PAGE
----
The Lyttelton rail line, connecting the port town of Ōhinehou Lyttelton with the city of Ōtautahi Christchurch in Aotearoa New Zealand, has a long and varied history. The 2.6 km Moorhouse (later Lyttelton) Rail Tunnel through the Port Hills was opened in 1867 and served as a critically important conduit for both passenger and freight trains from the volcanic harbour of Whakaraupō through to the Waitaha Canterbury plains.
In the early days of the Lyttelton line, steam locomotives powered by coal were the primary means of traction and ushered in an era of exponential growth through the late 1800s for both the port town, its city, and the wider Canterbury region. However, Victorian steam technology was not without its challenges. Coal-burning steam locomotives produced large amounts of smoke and soot, which would accumulate in the Lyttelton Tunnel. The growth in the use of the line led to reduced visibility, increasing breathing difficulties for passengers and crews alike, and public criticism of the outdated ‘smoke and dirt service’. By the early 1920s, with the growing population, a solution was needed to mitigate these issues.
In 1925, the Minister of Railways, Gordon Coates, commissioned the English consultancy of Merz & McLellan to investigate the potential for electrification of the suburban networks in Auckland, Wellington, Christchurch, and Dunedin. The report concluded that, given the high volume of traffic and the unique challenges of the Lyttelton Tunnel, the Christchurch-Lyttelton line was a prime candidate for electrification. Previously, in 1923, the English Electric Company had constructed the EO class electric locomotives operating on the Otira section of the Midland line in Te Waipounamu South Island, which included the Otira Tunnel. Similar to the situation with the Lyttelton Tunnel, the smoke from steam locomotives was a significant issue which led to the decision to electrify the line.
After this successful outcome, English Electric was entrusted with building the new electric locomotives for the 3ft 6in (1,067 mm) narrow gauge Lyttelton line. Six EC class locomotives were constructed at the Dick Kerr works in Lancashire in 1928, bearing numbers EC7 to EC12. Mechanically, they were similar to the earlier EO class but they were designed with longer bogies, higher gearing for a top speed of 85 km/h, and more powerful 1,188 hp (888 kW) motors. Their 50 tonne adhesive/gross weight was especially efficient in the 1-in-150 slope (0.67% gradient) of the tunnel ascent from the port.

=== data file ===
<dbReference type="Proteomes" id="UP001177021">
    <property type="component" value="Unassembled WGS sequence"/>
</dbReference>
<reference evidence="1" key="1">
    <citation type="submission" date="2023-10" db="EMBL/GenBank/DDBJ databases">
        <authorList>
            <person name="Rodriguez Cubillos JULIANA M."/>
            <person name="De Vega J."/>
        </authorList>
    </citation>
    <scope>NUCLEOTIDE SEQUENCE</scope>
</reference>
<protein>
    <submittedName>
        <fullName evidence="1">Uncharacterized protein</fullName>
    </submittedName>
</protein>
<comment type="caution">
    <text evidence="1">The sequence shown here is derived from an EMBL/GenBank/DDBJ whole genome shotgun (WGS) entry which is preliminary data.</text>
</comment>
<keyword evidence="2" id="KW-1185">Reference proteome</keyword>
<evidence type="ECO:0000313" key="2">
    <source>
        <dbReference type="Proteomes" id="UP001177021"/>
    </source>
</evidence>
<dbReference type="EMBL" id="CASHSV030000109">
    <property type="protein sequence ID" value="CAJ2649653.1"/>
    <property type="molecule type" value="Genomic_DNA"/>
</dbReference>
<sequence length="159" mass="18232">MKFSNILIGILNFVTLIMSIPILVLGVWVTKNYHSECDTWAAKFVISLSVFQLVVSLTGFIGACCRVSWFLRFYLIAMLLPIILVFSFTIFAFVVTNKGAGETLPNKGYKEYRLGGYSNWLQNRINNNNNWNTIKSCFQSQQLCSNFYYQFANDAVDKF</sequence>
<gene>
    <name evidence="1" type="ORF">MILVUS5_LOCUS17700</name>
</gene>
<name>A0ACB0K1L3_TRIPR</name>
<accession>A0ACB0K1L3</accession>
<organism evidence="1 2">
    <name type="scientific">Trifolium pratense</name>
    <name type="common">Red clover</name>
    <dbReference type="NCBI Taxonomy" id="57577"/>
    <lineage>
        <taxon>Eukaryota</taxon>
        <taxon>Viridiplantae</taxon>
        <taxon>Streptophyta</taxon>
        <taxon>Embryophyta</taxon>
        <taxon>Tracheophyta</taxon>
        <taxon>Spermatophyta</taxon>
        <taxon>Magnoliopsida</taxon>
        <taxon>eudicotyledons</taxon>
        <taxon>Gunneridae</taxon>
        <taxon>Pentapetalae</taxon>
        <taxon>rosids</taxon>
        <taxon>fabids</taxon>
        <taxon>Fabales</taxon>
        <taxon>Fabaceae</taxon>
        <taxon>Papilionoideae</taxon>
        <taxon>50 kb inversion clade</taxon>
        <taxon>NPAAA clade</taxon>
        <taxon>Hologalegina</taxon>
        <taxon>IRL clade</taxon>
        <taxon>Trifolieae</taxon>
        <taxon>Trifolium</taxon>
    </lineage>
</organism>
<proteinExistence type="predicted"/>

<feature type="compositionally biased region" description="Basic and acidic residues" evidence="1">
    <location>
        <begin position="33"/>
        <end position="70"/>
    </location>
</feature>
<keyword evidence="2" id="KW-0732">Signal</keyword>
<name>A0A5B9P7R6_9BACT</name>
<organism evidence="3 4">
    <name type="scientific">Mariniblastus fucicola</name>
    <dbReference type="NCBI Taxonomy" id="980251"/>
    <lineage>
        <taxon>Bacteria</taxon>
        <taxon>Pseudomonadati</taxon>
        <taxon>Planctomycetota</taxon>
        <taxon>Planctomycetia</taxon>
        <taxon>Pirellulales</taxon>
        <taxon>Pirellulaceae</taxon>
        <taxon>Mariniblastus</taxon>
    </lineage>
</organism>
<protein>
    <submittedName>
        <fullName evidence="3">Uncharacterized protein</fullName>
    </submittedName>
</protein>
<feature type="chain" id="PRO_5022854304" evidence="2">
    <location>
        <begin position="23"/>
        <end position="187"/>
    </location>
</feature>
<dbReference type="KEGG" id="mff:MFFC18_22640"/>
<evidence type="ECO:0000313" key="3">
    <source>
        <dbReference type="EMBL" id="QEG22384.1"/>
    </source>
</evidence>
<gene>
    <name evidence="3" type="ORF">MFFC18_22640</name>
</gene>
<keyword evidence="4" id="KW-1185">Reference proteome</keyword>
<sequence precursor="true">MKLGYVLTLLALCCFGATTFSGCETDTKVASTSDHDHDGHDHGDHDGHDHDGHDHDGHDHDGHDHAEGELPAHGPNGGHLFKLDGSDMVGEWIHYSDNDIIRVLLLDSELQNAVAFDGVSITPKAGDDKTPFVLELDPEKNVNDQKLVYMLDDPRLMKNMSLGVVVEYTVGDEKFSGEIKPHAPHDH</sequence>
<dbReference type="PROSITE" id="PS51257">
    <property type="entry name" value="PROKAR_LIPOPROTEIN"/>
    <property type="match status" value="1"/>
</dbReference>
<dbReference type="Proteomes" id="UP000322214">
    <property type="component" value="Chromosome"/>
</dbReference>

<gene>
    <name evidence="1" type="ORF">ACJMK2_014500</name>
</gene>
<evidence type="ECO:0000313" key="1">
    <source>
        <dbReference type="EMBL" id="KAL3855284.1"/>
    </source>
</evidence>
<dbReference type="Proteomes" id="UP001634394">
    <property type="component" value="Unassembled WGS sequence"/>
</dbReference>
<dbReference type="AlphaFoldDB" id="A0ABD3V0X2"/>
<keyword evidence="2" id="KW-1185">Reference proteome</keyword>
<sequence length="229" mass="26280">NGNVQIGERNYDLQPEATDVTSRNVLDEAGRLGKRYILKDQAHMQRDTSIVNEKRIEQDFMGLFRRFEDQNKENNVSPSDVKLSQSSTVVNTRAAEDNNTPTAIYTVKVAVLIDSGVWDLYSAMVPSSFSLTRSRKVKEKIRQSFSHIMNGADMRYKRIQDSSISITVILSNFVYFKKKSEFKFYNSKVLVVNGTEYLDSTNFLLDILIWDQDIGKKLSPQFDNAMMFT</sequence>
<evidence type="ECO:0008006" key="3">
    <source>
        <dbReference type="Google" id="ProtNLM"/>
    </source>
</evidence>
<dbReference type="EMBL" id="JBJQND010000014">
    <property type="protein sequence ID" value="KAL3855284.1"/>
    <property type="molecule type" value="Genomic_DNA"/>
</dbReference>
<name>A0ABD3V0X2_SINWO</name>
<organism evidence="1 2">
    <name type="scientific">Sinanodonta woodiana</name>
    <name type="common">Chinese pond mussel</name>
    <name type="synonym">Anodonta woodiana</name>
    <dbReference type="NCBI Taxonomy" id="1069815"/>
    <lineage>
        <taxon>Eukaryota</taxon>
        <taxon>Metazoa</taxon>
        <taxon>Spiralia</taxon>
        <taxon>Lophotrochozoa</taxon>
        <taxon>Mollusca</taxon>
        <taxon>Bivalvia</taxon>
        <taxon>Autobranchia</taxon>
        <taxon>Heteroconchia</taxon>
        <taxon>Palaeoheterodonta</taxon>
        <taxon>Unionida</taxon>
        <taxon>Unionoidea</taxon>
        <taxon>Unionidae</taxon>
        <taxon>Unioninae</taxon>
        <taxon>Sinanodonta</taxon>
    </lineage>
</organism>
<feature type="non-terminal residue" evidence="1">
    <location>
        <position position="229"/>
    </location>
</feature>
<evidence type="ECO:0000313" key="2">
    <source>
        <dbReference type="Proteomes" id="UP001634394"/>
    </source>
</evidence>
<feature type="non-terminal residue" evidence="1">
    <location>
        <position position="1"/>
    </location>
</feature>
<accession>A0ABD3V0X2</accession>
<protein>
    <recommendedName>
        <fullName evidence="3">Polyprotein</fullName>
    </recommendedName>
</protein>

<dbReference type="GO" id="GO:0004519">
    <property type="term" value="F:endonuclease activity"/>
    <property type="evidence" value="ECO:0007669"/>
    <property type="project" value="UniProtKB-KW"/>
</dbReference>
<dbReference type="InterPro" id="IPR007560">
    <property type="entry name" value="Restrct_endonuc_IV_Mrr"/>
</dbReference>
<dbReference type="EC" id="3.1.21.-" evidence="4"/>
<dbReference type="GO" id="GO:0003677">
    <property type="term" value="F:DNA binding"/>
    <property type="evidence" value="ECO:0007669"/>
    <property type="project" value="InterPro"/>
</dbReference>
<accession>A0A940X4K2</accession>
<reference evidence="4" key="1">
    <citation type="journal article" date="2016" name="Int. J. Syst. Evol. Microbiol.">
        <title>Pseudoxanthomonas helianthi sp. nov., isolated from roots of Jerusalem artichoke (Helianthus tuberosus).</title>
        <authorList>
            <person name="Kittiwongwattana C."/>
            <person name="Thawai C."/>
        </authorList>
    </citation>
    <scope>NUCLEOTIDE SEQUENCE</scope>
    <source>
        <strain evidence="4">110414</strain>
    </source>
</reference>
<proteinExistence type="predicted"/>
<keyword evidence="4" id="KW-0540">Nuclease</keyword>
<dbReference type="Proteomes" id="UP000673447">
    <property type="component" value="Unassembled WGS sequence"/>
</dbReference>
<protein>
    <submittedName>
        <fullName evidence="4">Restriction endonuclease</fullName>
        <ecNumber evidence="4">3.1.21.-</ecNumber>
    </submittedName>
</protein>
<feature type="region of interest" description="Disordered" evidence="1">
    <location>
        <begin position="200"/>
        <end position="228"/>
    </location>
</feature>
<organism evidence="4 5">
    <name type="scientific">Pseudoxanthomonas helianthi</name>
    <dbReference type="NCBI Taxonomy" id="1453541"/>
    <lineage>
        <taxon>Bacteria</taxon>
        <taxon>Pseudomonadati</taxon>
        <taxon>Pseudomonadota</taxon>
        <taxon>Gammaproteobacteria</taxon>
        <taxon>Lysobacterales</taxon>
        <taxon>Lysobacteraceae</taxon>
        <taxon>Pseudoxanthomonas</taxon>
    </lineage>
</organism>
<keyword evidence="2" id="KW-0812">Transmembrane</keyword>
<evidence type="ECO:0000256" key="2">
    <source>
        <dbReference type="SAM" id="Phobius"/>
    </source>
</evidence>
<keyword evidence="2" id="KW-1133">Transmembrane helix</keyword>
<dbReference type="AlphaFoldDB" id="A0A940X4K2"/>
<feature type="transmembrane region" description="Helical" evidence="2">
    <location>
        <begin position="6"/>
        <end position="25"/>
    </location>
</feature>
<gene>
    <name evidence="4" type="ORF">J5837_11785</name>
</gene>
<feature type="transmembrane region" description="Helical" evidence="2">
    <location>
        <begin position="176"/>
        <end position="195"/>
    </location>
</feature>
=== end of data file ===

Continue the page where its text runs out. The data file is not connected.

The electric rail service was inaugurated on 14 February 1929 by the Minister for Railways W.B. Taverner at Christchurch Railway Station. The assembled crowd cheered as the first electric locomotive left for the Lyttelton Railway Station pulling a fully loaded train of ‘Midland red’ passenger carriages. ‘Juiced’ through 250 tons of overhead copper lines between the city and port – powered by the Lake Coleridge hydroelectric station via the new Woolston substation delivering 1,500 volts DC at 900 amps – the EC class locomotives capably handled all freight and passenger duties from Christchurch to Lyttelton. Pulling freight trains of up to 610 tonnes and passenger trains, including the Boat Train, up to 406 tonnes, the service ushered in a new modern era of clean electric travel.
By 1967, after almost four decades in service, the EC class locomotive fleet was nearing the end of its serviceable life. Operational and maintenance costs, coupled with drainage work near the Woolston substation, led to the decision to decommission the electric locomotives and replace them with more modern diesel counterparts. This change marked the end of the electric era on the Lyttelton line, with the last electric train making its journey on 18 September 1970.
While EC8 to 12 were scrapped, EC7 was selected for preservation, with the Ferrymead-based Canterbury Railway Society taking custody of the locomotive in February 1972. EC7 became the first operating heritage electric locomotive in New Zealand when Ferrymead’s heritage railway, the country’s first rail line, was electrified in November 1988. EC7 still loads passengers in the same red carriages at the Ferrymead Park’s Moorhouse Station to this day.
The story of the EC class locomotives and the electrification of the Lyttelton line is a testament to the constant evolution of railway technology. The shift from Victorian era steam to electric power was a significant move that improved efficiency, safety, and comfort for both passengers and crew. Likewise, the transition to diesel locomotives marked yet another important milestone in the history of the Lyttelton line reflecting the broader changes in railway technology and economics through the later 20th century.
In this 21st century, there is a renewed interest in electric rail, driven in large part by environmental concerns about climate change and increasing air pollution associated with the use of non-renewable fossil fuels. Electric trains, especially those powered by renewable sources like hydro or geothermal energy, emit far fewer greenhouse gases and pollutants than their diesel counterparts, and Aotearoa New Zealand, with its abundant renewable energy resources, is well-positioned to take advantage of this trend. Whether tomorrow’s electric locomotives are powered by overhead wires or third-rail systems – or new technologies such as battery-powered trains and hydrogen fuel cells – it is quite possible we will be going back to the future of electric rail.
See also Philip Wrigley, Non-steam Locomotives of New Zealand, 2015.